K is for (Books About) Kindness #atozchallenge

For A to Z 2018, my theme is Books About ____. If you’re stopping by from your own A to Z blog, feel free to leave a link. If you need help with how to do that, you can look here.

If you’re someone looking to read a lot of great blogs, here’s the link for¬†the A to Z challenge.

When I did an Internet search to help me brainstorm what books are about kindness, I got lists upon lists of books for kids.

What? We don’t need to be kind anymore once we’re adults? I’d argue that it’s perhaps more important since our actions as adults are often more impactful than our actions as children.

Luckily, there are books out there that teach kindness without an overt lesson. And if you haven’t heard, reading literary fiction promotes empathy. Not that I needed an excuse to read, but I’ll take it!

Where The Heart Is, by Billie Letts (contemporary): You only saw the movie, you say? Fix that. The movie was good, but, say it with me, everyone, “The book was better.” ūüôā This is one of my all-time favorite books, for a myriad of reasons. One of those is the fact that for every awful person in the book, there are multiple kind people waiting to¬†help. I really believe the world is like that. It’s just that what we see is all the awful stuff that happens. When 17-year-old¬†Novalee Nation gets ditched by her loser boyfriend, she encounters a number of people who offer her simple kindness, and eventually become her family. It’s a lovely book, full of heartbreak, but also kindness and forgiveness.

The Silver Link, The Silken Tie, by Mildred Ames (YA science fiction/ fantasy): I am the only person I’ve ever met who’s read this book, and it is one of my favorites. Tim and Felice are both outcasts, and when they first meet, they bring out the worst in one another. An impulsive invitation throws them together, and they become friends. It’s not long before they realize that all their assumptions about one another are wrong, and they start treating one another with care and kindness. Not that this has anything to do with the theme of today’s blog, but this book also involves mind control and shared dreaming. It’s weird, in a good way.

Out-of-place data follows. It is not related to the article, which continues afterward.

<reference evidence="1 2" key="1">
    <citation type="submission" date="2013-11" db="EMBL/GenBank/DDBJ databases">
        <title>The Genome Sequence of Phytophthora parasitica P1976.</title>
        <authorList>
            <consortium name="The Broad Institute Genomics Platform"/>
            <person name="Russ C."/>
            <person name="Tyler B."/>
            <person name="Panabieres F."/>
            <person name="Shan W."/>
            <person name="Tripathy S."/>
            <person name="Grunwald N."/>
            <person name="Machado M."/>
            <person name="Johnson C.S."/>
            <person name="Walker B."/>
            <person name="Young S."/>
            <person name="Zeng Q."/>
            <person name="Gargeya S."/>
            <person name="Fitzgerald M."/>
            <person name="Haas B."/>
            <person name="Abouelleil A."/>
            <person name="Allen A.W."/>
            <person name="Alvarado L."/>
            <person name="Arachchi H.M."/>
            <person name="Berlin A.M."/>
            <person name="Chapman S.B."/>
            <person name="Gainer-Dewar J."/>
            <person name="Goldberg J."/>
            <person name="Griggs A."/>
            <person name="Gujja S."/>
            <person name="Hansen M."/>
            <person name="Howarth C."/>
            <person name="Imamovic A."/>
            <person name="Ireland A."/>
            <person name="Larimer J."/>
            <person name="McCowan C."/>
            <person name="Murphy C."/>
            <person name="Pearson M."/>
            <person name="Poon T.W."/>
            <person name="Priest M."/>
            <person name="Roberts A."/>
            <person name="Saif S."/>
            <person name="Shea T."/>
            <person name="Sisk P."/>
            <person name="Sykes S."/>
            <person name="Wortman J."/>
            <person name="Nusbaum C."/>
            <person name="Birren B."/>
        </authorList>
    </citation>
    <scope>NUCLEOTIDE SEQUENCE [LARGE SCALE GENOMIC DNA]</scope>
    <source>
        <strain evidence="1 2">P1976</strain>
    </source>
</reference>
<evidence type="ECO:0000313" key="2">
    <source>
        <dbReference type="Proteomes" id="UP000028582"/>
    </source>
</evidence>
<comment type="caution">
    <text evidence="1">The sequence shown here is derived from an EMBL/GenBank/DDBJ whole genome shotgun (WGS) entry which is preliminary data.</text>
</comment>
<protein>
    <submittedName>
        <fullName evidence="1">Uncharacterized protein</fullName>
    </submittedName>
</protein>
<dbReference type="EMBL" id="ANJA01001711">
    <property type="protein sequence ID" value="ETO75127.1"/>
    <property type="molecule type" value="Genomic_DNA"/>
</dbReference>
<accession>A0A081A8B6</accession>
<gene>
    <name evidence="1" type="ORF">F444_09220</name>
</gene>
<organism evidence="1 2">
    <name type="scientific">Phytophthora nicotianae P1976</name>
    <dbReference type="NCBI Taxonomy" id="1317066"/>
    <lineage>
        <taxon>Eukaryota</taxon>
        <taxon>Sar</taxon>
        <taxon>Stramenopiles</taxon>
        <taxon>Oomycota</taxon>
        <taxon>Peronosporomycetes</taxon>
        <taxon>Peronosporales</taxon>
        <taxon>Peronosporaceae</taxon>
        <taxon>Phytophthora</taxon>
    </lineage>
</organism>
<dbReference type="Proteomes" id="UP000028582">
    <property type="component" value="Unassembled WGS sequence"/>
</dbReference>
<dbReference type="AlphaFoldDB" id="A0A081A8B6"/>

Jane Eyre, by Charlotte Bronte (literary): I know that there are a lot of Rochester-haters out there, and to you, I say, “You’re wrong.” Rochester wasn’t a nice man, by any means, but he was kind to Jane. He treated her with care, and like an equal. Jane was abused by people growing up, yet she grew into someone who consistently treated people around her with kindness. There are many lessons in its pages. And yes, I know people take issue with the way Rochester treated his wife, but honestly, I’ve heard about asylums from back then, and she probably had it better in the attic.

What books about kindness have you enjoyed?

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What Makes a Memorable Book?

img_6613I read a lot of books every year. ¬†Some are new, and some are re-reads. ¬†I don’t re-read them because I’ve forgotten them. ¬†I re-read because it’s like visiting an old friend. ¬†If I’m re-reading a book, it’s most often because I remember it, and remembered how much I loved it.